speaker isolation - suspended floor

0 Members and 1 Guest are viewing this topic. Read 3002 times.


  • Newbie
  • Posts: 2
speaker isolation - suspended floor
« on: 1 Sep 2016, 01:32 pm »
hi all, first time and first post.

I have a town house in the UK, where the lounge (hifi room) is on the 1st floor and therefore suspended wood and carpeted.
I am using meridian dsp5200 speakers, and wanted to know what would be recommended to use on the speakers to stop bloaty bass and general muddying of sound.
Currently I am trialling concrete slabs with spikes fitted into the floor, then the speakers on top with spikes onto wooden spike shoes on the concrete slabs. This has reduced some of the boomy bass, but am unsure if I am still getting the optimum performance.



Re: speaker isolation - suspended floor
« Reply #1 on: 1 Sep 2016, 08:43 pm »
Hi, Jonathan. A Cone/Spike Decoupling Glider between each of the speakers' stock spikes and floor should provide efficient and effect isolation to bring out better bass definition with deep linearity along with subtle improvements throughout the audio spectrum.

Gliders also provide for easier mobility of the speakers, which can be essential for tuning in the best imaging and soundstage. Speaker positioning can also affect relative bass response.

With Gliders, it doesn't seem there would be any real need for the concrete slabs, though you can of course audition the speakers on the concrete slabs, with Gliders under the slabs. If using the speakers on slabs, four Big Fat Dots under each speaker would most likely do considerably better than spikes with wooden shoes. Under each slab, you might also consider four Giant Fat Gliders instead of any spikes.


Steve Herbelin
Herbie's Audio Lab



  • Full Member
  • Posts: 9137
  • The elephant normally IS the room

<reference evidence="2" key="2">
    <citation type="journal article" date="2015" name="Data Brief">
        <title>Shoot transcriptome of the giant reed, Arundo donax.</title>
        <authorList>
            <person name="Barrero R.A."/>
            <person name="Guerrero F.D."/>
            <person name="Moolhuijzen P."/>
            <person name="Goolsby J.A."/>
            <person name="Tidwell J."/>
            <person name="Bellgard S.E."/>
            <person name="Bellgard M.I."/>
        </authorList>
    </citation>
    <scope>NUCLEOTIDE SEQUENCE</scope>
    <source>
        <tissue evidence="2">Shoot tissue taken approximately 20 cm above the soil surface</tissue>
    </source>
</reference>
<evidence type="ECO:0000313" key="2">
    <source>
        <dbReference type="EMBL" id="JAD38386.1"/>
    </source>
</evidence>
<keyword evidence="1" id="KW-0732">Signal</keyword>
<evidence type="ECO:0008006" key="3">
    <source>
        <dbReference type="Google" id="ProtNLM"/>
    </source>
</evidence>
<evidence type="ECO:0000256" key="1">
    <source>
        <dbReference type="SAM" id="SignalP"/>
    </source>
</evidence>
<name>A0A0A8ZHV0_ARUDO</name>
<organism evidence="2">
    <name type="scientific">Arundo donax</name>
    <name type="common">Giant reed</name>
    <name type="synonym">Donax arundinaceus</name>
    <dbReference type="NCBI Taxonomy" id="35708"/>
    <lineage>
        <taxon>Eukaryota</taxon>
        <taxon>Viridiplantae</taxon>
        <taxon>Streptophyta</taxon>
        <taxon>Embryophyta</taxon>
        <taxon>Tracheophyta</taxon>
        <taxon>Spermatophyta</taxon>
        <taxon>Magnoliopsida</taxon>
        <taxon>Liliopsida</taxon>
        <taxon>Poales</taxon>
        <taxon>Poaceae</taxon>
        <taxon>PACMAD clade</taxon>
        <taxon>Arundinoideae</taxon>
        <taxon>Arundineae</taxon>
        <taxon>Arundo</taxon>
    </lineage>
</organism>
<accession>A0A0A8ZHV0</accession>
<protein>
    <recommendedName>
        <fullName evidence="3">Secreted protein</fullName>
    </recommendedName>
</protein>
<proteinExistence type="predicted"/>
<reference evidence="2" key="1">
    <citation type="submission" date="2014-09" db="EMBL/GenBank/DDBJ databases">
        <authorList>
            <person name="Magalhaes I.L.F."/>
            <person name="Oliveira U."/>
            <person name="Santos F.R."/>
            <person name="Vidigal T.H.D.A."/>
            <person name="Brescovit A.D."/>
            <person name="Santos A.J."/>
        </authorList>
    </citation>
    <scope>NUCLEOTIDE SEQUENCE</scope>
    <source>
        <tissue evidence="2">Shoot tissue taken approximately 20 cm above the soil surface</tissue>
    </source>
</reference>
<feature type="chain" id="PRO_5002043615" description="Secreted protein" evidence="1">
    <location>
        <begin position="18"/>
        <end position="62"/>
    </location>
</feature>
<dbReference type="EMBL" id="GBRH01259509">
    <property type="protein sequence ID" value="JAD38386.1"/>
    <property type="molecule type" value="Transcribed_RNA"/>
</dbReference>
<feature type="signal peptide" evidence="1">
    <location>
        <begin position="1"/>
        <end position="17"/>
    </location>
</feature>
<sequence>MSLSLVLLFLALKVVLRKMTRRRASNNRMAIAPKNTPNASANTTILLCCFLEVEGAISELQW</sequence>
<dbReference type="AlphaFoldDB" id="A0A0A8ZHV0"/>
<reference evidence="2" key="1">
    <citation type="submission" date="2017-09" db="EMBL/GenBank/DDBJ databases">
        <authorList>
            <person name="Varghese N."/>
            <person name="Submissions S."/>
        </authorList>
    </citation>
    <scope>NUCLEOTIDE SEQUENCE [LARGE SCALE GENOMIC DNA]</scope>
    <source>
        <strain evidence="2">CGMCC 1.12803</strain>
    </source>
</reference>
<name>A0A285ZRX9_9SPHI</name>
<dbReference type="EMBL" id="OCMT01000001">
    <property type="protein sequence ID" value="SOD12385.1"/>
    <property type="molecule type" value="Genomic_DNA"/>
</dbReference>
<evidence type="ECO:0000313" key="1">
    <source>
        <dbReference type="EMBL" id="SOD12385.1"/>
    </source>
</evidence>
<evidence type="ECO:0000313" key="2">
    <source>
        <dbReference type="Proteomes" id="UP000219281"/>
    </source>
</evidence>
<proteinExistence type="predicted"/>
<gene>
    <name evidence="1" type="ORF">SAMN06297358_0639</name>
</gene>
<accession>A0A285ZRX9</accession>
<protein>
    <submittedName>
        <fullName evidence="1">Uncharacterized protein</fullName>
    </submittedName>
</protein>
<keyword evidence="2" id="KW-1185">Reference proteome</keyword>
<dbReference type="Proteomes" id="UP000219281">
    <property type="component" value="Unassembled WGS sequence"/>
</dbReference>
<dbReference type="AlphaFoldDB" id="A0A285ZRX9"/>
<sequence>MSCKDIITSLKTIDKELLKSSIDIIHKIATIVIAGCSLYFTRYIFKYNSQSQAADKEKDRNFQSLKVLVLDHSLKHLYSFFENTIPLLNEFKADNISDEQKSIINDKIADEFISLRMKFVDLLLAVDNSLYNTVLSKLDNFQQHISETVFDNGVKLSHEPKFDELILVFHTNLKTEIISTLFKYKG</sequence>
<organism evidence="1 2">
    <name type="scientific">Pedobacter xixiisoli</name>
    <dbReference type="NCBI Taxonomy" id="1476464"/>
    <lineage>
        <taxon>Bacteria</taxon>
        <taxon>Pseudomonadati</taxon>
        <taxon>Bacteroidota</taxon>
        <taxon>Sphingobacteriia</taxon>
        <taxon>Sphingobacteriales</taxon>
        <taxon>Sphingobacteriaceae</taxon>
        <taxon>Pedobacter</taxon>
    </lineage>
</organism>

Re: speaker isolation - suspended floor
« Reply #2 on: 1 Sep 2016, 09:25 pm »
Welcome Jonathan!

I agree with Steve:

1.)  Gear should be isolated from (floated off of) soft/bouncy floors.  With suspended wooden floors above a crawl space, it is highly likely that the crawl space can act as a giant resonant chamber.  Adding the slabs would simply vary the volume/frequency of the resonance. 

2.)  The ideal location to originate mid/high frequencies is not the same as bass.  In residentially sized rooms bass behaves as waves versus mid/high's that propagate in rays.  So bass collects (and vacates) in various nodal locations.  Equalization can partially resolve this, but for only a single listening location in the room. 


  • Newbie
  • Posts: 2
Re: speaker isolation - suspended floor
« Reply #3 on: 2 Sep 2016, 08:25 am »
many thanks for the advice and knowledge, I did also speak with Robert directly and he suggested a similar approach.
I have actually ordered the threaded slider, so I don't have to mess about locating the spikes onto the slider shoe.
hopefully this should help, so I shall report back my findings when I get them fitted.


Re: speaker isolation - suspended floor
« Reply #4 on: 2 Sep 2016, 12:12 pm »
I'm using Herbie's Gliders under my heavy floor standers on a suspended hardwood floor with excellent results :thumb:

Don P.


Re: speaker isolation - suspended floor
« Reply #5 on: 2 Sep 2016, 04:43 pm »
If you can do it, I highly recommend bracing your suspended wood floor from below.

I did mine and could not have come close to the sound I now get without it



Re: speaker isolation - suspended floor
« Reply #6 on: 2 Sep 2016, 04:59 pm »
The reason you've reduced the boomy bass is because you've increased the distance of the woofers away from the floor.  That is, less bass interaction with a surface, so if they are close to a wall. pulling them away will also help.


  • Jr. Member
  • Posts: 71
Re: speaker isolation - suspended floor
« Reply #7 on: 5 Oct 2016, 01:33 pm »
My Gliders on my Golden Ear Triton Two's which are 60 lbs a piece, were on my carpeted suspended floors. While I noticed a big change for the better, the biggest was when I added 3/4 inch granite plates under the speakers/gliders. The mids became clearer and the bass had better definition. 8)
Cheers, Doug
« Last Edit: 5 Oct 2016, 04:08 pm by plastico »